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Brain tumour(19 Posts)
Just found out DH had a rapidly growing brain tumour. Referred to oncology, neurosurgery and has already seen skull team. Skull people have recommended surgery now; though don’t know if it is malignant yet. Very interested in any other experiences of this. Two kids in primary school.
Have you been told the name / type of tumour ?
What has led to the assumption its rapidly growing?
He was told it was rapidly growing by the skull team. He has an MRI a few months ago and another a few weeks ago. Just got the results. They noted it had grown much more than expected which is why now surgery is recommended. But I don’t know why he has been referred to oncologist as they don’t yet know exactly what type it is..and I find that worrying.
I guess I was posting for feedback on positive experiences following surgery for brain tumour in adult male. But realise it depends on many things. Very sorry to anyone who has not had a good outcome. Maybe I’ll leave this thread for now and come back to it again when I’ve more info. Perhaps hearing others experiences would be better then. Thank you.
So sorry you are going through this
My partner was diagnosed with a right parietal meningioma tumour following a strange episode on holidays when he lost sensation down his left side. The consultant was able to say which kind of tumour it was from the MRI scan but they couldn't be certain until they operated. It was on top of his brain below his skull. They were able to remove almost all of it and he has made a great recovery. They did say it could have been there for a long time but was growing slowly.
It's a scary time - thinking of you both and hoping you get some more information soon and have a positive outcome.
It's a very scary time. My dad was much better after his surgery than before. There are so many variables though- the type of tumour and what it will do next, as well as where the tumour is.
You really can't get much useful information from other people, only the specialists have a reasonable idea. I know how hard the waiting is, trying to understand what's happening.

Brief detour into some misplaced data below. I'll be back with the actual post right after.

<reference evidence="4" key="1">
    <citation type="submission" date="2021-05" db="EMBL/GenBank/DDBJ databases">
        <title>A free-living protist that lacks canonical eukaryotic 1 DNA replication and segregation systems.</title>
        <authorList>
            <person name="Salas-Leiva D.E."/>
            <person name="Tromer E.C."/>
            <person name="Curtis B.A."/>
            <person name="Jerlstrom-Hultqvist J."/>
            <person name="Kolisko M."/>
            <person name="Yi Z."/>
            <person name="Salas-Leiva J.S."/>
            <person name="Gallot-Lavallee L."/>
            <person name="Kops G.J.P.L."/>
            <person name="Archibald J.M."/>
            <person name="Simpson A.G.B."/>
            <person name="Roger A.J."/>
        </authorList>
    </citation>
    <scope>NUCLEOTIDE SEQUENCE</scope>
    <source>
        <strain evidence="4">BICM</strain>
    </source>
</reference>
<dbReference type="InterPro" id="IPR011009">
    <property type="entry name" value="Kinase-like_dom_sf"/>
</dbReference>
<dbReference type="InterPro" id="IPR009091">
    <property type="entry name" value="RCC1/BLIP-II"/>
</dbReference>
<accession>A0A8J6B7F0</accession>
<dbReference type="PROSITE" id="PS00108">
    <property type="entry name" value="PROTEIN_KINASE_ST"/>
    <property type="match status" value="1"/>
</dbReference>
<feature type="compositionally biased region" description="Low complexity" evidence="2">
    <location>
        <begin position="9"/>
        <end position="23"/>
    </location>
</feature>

There’s a tv programme on C4 at the moment about brain surgery. Positive outcomes for a man in a similar situation to your DH.
Sending a hug.
My daughter had a benign brain tumour diagnosed by mri. She had gamma knife surgery but didn't feel the benefit for a year afterwards. Quite normal apparently. The pain has gone but she will always have the numbness.
Martin Kemp had two brain tumours (benign).
So sorry to hear this, it must be a scary time for you both. I haven't had a brain tumour, but had emergency brain surgery last year (twice) and have spent far more time than I'd like to have spent on Neuro wards with lots of people around me with tumours.
The outcome for him will depend on a gazillion things including size/location/accessibility/how 'wrapped around' other bits of the brain it is etc. The surgery may well require him to be awake during it (won't hurt though). The thing to be aware of is that it'll take time afterwards for him to come back to 'normal'; he'll be unbelievably exhausted for a while (weeks) and probably sleep a lot. He also won't be able to drive for at least 6 months.
On the bright side, neuroscience has come a long way just in the last decade and it's truly amazing what can be done now . Really hope it goes well!